On the contrary, the package counts for quite a bit. To be sure the public will never be able to seize control through the establishment political process, but that political process is used for much more than just running the voters around in circles. The political process is part of how the establishment sells its agendas and makes them appear to be the chosen agenda of the nation. It is like the ultimate slanted opinion poll and as such it is a big deal, even if it is nigh impossible for the public to actually express their interests through that political process.

Posted by: William Gruff | Oct 29 2021 20:54 utc | 206

robin wrote:
Maybe the whole point of the circus isn't about favouring one candidate over the other, since, as we have seen again and again, the packaging has no bearing whatsoever on the product itself. A potus is a potus is a potus and consumers will get sugar water no matter what. However, what is important is forcing the involvement of the electorate. That's the clever strategy. Folks are are literally FIGHTING FOR the product.
That is analysis is spot. And all the credit for that has to go to Trump. More than 30 million people voted in 2020 compared to 2012. The draw was trump.

Posted by: jinn | Oct 29 2021 21:44 utc | 207

@ William Gruff | Oct 29 2021 20:54 utc | 206

Sounds like we are in agreement. Perhaps I wasn't very clear on the marketing ploy as I see it. My premise is that the product is not inherently attractive to our consumers. For simplification purposes, let's call it a shit sandwich.

Traditional marketing will only work to a certain extent. Work on the wrapping, find a clever pitch and maximize exposure to vaunt the product. The expectation being that consumers would naturally seek the most polished turd. The problem I see with this strategy is that it relies on people's wants. Perceived wants, I'll grant you, but none the less, consumers are given an opportunity to identify their own interests and encouraged to make a critical assessment of what they are buying. Once they start reading the fine print on the labels and take a closer look at the content they might compare that to their own personal wants. Next thing you know, people are freely discussing what they would like to have.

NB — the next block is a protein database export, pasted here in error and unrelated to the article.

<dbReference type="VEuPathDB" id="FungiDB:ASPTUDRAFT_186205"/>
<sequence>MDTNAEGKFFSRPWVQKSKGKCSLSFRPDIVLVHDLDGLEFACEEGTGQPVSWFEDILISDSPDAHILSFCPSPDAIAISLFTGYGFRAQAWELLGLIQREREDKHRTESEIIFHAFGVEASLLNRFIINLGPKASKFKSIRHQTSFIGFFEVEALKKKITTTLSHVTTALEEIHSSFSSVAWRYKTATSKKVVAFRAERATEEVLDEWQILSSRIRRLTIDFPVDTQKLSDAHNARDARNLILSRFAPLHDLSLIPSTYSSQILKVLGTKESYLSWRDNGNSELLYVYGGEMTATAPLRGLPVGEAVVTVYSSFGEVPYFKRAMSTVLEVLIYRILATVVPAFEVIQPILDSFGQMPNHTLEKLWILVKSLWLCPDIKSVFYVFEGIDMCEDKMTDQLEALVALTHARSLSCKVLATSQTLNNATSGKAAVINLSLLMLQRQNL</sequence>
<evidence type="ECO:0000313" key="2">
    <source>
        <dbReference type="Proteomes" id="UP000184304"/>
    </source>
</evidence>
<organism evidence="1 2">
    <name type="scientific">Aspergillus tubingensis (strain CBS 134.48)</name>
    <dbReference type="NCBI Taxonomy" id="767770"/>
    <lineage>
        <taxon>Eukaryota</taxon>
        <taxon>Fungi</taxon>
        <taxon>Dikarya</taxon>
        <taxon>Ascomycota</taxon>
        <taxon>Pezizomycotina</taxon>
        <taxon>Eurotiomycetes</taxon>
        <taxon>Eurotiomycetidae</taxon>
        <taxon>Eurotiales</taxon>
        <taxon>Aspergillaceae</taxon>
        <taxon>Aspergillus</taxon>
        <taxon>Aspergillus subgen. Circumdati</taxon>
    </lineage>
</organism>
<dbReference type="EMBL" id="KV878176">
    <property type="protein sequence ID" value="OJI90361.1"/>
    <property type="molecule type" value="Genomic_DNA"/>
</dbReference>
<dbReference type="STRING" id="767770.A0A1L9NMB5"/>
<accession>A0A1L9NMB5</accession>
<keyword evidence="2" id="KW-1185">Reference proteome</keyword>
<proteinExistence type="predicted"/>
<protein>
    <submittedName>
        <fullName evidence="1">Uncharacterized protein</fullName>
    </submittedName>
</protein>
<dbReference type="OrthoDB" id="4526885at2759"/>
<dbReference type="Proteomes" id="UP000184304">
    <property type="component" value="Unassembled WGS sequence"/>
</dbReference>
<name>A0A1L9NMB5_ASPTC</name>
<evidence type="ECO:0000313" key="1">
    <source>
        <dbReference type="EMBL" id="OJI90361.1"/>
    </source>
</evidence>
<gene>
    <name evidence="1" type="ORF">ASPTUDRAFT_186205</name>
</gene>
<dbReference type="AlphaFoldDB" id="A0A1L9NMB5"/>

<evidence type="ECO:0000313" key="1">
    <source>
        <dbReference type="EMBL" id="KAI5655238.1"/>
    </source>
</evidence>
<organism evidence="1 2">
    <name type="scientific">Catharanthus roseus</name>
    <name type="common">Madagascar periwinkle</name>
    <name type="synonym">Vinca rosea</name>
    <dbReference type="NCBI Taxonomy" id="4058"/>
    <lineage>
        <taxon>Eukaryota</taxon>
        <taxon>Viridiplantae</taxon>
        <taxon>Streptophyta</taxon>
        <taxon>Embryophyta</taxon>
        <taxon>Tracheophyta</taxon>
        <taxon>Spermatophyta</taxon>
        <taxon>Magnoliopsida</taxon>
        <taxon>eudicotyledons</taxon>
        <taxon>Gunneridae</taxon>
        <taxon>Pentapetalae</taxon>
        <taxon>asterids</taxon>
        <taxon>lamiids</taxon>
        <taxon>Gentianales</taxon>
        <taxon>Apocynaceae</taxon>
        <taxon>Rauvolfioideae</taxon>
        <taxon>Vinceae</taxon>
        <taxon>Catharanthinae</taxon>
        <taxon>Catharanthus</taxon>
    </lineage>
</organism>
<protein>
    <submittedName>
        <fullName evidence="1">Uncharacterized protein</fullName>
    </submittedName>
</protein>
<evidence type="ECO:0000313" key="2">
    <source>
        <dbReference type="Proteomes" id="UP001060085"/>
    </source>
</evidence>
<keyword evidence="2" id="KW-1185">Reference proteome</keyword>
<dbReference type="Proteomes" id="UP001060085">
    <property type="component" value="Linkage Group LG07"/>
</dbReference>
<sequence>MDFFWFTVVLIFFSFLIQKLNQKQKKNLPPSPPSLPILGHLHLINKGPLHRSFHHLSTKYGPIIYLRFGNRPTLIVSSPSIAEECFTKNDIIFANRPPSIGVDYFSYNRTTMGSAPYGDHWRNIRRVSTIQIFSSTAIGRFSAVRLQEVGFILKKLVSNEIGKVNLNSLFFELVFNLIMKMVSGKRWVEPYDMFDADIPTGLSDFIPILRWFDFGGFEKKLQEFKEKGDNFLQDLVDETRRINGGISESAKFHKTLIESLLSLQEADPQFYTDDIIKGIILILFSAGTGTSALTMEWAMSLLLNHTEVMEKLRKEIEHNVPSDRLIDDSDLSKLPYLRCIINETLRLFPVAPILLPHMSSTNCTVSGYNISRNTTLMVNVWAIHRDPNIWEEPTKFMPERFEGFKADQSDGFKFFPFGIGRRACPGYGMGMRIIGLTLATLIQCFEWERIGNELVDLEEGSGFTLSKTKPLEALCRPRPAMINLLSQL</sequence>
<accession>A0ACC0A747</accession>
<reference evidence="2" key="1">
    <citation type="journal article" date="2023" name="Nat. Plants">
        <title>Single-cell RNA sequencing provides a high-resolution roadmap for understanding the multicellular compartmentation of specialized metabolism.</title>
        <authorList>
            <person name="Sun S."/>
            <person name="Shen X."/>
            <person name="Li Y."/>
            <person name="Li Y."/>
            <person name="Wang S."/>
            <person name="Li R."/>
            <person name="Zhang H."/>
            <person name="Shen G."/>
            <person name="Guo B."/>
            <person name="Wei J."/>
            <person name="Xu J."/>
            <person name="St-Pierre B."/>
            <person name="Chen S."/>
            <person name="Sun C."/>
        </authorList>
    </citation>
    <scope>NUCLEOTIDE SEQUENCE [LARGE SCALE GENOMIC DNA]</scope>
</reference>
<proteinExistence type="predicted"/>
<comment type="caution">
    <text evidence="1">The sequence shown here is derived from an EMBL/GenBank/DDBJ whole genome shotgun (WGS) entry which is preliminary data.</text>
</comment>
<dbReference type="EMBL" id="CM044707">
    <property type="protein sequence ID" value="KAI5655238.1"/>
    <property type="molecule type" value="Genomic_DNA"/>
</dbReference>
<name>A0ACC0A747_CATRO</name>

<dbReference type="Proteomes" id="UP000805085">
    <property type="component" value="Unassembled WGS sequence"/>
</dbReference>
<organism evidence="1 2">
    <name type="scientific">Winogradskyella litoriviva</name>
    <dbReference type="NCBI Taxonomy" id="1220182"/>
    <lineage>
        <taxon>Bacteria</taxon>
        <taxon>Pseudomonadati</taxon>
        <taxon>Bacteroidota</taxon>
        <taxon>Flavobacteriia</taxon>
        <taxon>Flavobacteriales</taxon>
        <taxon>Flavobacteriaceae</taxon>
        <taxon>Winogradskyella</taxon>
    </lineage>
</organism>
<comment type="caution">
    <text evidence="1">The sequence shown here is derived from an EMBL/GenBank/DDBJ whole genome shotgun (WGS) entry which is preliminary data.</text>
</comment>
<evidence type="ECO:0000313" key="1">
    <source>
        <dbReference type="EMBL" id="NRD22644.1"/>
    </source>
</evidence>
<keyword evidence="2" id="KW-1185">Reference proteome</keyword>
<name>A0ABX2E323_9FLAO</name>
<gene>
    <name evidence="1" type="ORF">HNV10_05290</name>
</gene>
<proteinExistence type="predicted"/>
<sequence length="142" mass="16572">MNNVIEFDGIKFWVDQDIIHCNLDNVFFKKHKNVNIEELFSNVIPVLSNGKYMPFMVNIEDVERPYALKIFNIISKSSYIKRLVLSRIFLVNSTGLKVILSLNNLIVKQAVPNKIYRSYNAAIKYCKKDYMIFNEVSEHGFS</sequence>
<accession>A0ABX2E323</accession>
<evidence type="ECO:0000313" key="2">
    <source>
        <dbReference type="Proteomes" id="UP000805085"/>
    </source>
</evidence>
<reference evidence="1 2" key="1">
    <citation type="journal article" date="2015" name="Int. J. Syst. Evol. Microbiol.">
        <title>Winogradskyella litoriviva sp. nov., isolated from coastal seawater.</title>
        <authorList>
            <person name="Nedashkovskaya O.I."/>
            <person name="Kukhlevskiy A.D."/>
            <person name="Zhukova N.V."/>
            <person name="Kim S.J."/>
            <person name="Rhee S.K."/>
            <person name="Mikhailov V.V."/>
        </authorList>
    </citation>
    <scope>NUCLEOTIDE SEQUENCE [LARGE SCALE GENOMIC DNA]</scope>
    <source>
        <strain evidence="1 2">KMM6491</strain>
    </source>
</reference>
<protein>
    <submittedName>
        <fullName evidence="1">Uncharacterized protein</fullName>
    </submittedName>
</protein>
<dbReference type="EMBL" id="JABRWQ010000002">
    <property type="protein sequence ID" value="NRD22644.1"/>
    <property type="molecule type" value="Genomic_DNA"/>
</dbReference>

The sectarian strategy is different. The focus of the marketing campaign isn't about wants and needs but about ugliness and scorn. The field of discussion is completely obstructed with blatant wedge issues and inanities. Consumers are subjected to an artillery barrage of negative sales pitches and there is no place for original, free discussion.

The choice shelves are now lined with new wrappers. Caricatures of everything ugly and despised all wrapped in a composite package. And also a bunch of other stuff you never knew you despised.

Consumers aren't expected to select the most attractive product. They are tasked with preventing the ascension of everything they stand against. Outta my way, I'm going to the polls!

This leaves me wondering what the next iteration of wrappers will be. Due to acclimation and short attention span, there is an escalation in the process. What could possibly top what we see today? Could we ever be nostalgic of today's lineup?

Posted by: robin | Oct 30 2021 8:56 utc | 208

RE: Posted by: robin | Oct 30 2021 8:56 utc | 208

"My premise is that the product is not inherently attractive to our consumers. For simplification purposes, let's call it a shit sandwich."

In France there is as soft drink called Pschitt.

During the 1980's they attempted to capture other EU markets.

They failed.

Posted by: MagdaTam | Oct 30 2021 17:23 utc | 209

RE: Posted by: jinn | Oct 29 2021 21:44 utc | 207

“However, what is important is forcing the involvement of the electorate. That's the clever strategy.”

You are mistaken.

The clever strategy, until the Jinn escapes since some are tempted to pull on exposed threads thereby unravelling the garment, was/is re-iterating the meme/illusion of choice by offering the choice of involvement/complicity to the electorate in the oxymoron “representative democracy”, and religious vestments which commence “We the people hold these truths to be self-evident”.

Your mistake is understandable since some social relations depend on socialisation to facilitate not seeing the woods for the trees, posed by some as what is for afters?

Posted by: MagdaTam | Oct 31 2021 10:40 utc | 210

"...I fear that we’ll need something like the Cuban Missile Crisis of 1962 when the U.S. and Soviet Union came to the brink of nuclear war in order to get peoples’ heads screwed on straight..."

are we betting the fate of all humanity on this?

Posted by: michaelj72 | Nov 17 2021 0:03 utc | 211